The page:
Synopses & Reviews
Fiction. "The mystery of who butchered ethereally beautiful and pregnant Elsbeth is at the heart of Keller's elegant and spooky second novel (part of a trilogy, after Jackpot). Was it the traumatized and fragile narrator, Sally, whose friendship with the dead woman verged on the obsessive? Or was it Elsbeth's arrogant and demanding boyfriend, Drew, who resented Sally's relationship with her? Keller flirts with the answer as her novel slips back and forth through time to depict tantalizing glimpses of possible truths filtered through Sally's uncertain memories. As her emotions unravel, Sally finds solace in the gentlemen who play chess in the park where she breakfasts, and maintains, however fitfully, an uneasy reliance on Lydia, a self-centered and mean-spirited friend who thinks Sally is better off with Elsbeth dead. The police, bent on extracting a confession from Sally, harangue her during increasingly abusive interrogation sessions that provide her a forum for creepily pondering her (questionable) innocence. This opaque yet beguiling novel showcases the work of a talented and original writer"--Publishers Weekly.
It is the end of the millennium. A relaxed and anticipated summer on Manhattan's East Side turns into a nightmare for the impressionable and vulnerable Sally. In this tightly woven novel, she is suspected of having murdered her closest friend, Elsbeth, with whom she has had a mysterious and absorbing relationship. Traumatized by the detectives investigating the murder, and by her own confused recollections, Sally experiences subtle reality shifts, as if she existed, simultaneously, on two or more fault lines and could not always trust what she thought she saw or heard. She began to doubt small, ordinary things. Keller's lean, taut, and unsettling prose enhances the simmering suspense that permeates this novel, as she fuses the elements of a Rashomon-type narrative with a Hitchcock classic.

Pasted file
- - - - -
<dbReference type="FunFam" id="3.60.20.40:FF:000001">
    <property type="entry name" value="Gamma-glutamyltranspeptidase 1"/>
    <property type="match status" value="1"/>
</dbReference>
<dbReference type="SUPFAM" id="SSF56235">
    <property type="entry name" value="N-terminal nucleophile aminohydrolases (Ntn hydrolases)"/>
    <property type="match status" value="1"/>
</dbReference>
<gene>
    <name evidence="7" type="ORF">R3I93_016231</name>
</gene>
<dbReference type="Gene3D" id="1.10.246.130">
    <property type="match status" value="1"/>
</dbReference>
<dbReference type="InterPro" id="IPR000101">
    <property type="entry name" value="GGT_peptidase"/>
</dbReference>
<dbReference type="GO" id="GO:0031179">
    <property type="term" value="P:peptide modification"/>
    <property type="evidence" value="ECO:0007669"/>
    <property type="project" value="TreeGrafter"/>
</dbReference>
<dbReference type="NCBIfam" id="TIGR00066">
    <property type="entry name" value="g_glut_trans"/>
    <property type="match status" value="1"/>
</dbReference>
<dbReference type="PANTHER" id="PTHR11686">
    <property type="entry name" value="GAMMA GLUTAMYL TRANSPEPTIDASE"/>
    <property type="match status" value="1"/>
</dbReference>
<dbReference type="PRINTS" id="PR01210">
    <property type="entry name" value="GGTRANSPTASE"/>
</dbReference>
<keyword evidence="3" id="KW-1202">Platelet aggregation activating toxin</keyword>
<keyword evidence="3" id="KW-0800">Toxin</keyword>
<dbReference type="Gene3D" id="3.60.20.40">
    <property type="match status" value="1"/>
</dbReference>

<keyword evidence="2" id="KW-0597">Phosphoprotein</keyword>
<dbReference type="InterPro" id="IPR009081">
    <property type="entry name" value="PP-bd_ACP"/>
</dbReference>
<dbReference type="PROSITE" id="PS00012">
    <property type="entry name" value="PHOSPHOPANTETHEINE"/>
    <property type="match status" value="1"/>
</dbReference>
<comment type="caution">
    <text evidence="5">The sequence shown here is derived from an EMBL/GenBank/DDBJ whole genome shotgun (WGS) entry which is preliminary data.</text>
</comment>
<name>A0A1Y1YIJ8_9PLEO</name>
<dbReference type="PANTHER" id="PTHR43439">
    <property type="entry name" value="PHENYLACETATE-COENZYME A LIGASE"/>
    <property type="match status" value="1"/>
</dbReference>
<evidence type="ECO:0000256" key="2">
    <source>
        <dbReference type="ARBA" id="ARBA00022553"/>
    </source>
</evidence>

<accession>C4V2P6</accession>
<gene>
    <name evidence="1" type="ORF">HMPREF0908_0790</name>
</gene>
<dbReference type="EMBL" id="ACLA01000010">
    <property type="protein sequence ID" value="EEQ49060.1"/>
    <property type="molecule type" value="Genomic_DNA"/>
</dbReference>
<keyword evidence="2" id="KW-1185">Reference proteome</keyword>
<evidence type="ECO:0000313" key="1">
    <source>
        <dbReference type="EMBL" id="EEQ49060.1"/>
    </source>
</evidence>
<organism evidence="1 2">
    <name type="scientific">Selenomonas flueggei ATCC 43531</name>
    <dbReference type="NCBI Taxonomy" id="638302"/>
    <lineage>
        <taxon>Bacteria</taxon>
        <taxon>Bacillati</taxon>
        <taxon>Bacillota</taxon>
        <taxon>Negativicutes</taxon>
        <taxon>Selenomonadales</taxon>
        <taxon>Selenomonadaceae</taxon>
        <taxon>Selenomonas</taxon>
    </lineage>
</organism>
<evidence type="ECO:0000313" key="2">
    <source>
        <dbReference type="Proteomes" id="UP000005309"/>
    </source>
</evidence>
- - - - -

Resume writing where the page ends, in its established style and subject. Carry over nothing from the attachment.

About the Author
Tsipi Keller was born in Prague, raised in Israel, and has been living in the United States since 1974. Her short fiction, and her poetry translations, have appeared in many journals and anthologies; her novels, The Prophet of Tenth Street (1995) and Leverage (1997) were translated into Hebrew and published by Sifriat Poalim. (Currently, The Prophet of Tenth Street is being translated into German.) Keller's translation of Dan Pagis's posthumous collection, Last Poems, was published by The Quarterly Review of Literature (1993), and her translation of Irit Katzir's posthumous collection, And I Wrote Poems, was published by Carmel in 2000. Among her awards are: A National Endowment for the Arts fellowship, two New York Foundation for the Arts grants, and an Armand G. Erpf award from Columbia University. Her novels RETELLING (2006) and JACKPOT (2004) were published by Spuyten Duyvil.